Getting the traffic to stop in our micro-economy is key to more accessibility for locals. The solution is to make creative efforts to bring life to the edge of Downtown – you know, the side everyone sees. Right now it looks like the side of a house that hasn’t been painted and has a crazy rabid dog shimmering with madness. We need to fix that if we want to see the area grow and we can do that with public and private investments, but mostly, public. The traveling public. Let’s face it; there’s more of them then there are of us, so let’s take their money. (Just kidding.)

But seriously, if we can get some of that, we could use a closer grocery store that’s open when we’re off work. To boot, who road trips every year from New England when it gets too cold, and they don’t want to carry heavy coats? People with lots of money. I’ve been all over this country, and they seem to have the most, mostly … Look up wealth by zip code; the census has a lot of splendid evidence to back this up. But they pass right by, never thinking twice about it and I say we need to loudly yell at them to stop for a second and chill Downtown.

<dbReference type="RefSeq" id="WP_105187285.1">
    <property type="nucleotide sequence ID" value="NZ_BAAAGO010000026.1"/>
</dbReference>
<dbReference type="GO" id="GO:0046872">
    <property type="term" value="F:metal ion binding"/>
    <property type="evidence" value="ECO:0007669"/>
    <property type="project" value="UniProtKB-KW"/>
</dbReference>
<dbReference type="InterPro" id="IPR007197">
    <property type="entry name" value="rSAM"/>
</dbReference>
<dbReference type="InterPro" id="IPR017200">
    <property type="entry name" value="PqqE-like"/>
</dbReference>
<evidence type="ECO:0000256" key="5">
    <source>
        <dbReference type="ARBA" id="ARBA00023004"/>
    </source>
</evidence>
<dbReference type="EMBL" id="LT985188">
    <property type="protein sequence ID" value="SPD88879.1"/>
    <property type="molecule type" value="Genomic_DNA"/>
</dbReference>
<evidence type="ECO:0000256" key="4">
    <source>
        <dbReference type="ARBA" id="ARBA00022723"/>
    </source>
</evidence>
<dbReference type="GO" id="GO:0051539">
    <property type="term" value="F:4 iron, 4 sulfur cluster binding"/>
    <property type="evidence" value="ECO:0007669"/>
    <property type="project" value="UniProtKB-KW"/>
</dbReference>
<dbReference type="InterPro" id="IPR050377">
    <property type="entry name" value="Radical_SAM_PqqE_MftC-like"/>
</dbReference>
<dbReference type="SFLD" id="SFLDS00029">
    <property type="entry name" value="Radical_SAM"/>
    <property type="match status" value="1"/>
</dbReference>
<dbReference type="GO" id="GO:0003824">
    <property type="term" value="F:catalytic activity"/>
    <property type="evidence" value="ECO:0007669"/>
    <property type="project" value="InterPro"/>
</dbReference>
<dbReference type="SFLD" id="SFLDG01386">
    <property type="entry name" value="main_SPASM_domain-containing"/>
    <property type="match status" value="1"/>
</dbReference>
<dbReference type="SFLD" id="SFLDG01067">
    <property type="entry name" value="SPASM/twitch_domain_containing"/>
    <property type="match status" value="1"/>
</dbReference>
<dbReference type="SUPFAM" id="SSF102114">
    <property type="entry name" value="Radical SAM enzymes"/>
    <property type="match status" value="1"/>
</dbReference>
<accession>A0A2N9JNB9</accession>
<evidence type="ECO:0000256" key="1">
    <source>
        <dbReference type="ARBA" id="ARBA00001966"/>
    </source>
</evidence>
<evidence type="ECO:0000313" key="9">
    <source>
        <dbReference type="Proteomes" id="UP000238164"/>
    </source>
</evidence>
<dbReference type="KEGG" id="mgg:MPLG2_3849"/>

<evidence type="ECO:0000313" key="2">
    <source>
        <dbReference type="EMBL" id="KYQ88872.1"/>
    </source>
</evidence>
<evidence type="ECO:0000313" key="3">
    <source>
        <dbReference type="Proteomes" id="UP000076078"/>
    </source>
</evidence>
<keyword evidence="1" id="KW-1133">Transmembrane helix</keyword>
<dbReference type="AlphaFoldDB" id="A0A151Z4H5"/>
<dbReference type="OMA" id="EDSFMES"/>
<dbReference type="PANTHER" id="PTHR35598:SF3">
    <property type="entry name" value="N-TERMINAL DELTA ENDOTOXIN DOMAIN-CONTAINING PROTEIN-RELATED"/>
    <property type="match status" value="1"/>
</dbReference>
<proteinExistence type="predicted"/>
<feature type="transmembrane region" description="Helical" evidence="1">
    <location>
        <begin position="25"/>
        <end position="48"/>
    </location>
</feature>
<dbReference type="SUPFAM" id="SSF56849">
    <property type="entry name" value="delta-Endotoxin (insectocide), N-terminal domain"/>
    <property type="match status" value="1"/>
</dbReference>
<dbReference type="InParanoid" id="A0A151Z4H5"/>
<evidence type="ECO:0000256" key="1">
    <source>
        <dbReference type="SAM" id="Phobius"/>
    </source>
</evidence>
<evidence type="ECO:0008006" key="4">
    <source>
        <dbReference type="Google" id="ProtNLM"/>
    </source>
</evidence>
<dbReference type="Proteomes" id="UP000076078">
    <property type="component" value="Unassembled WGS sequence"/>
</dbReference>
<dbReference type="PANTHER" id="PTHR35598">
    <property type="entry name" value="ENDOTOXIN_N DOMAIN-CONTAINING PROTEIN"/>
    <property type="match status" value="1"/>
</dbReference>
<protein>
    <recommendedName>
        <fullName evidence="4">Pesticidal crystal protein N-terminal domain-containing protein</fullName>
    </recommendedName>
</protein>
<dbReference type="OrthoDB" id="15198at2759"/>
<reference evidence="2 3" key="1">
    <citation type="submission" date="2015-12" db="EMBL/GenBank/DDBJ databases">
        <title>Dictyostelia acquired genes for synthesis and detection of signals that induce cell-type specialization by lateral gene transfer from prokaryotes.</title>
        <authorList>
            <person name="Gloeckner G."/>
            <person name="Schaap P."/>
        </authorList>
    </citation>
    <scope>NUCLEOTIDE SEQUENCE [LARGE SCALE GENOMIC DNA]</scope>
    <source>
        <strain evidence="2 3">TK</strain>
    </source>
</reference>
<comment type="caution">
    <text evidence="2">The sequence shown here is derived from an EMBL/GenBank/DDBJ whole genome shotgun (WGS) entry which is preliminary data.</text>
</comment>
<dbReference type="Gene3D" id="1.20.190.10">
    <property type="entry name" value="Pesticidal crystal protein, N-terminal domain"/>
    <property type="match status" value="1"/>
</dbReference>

We need to do this and must to be ready for the party when our guest arrives. We need to expand the Downtown Investment Authority to 1.5 million doubling the current amount. Why? Because it’s a proven model for success and we need to give them all the resources we can if we want to be the best. If we don’t have the money, we need to dig for some couch change and vacuum pennies because the ROI is too good to pass up.

The Downtown neighborhood needs people to stop in at night. When places are open at night, the Downtown residences have a place to go as well. Like right now, as I’m writing this, I’m really in the mood for ice cream, and that’s a pipe dream or a walk up to 7/11 five blocks south in the eerie lightless night.

To that point, we need lights! We need to liven LaVilla, Church, and Cathedral. Even if it’s just with lights, that must be the first hot iron strike; these buildings need to shine.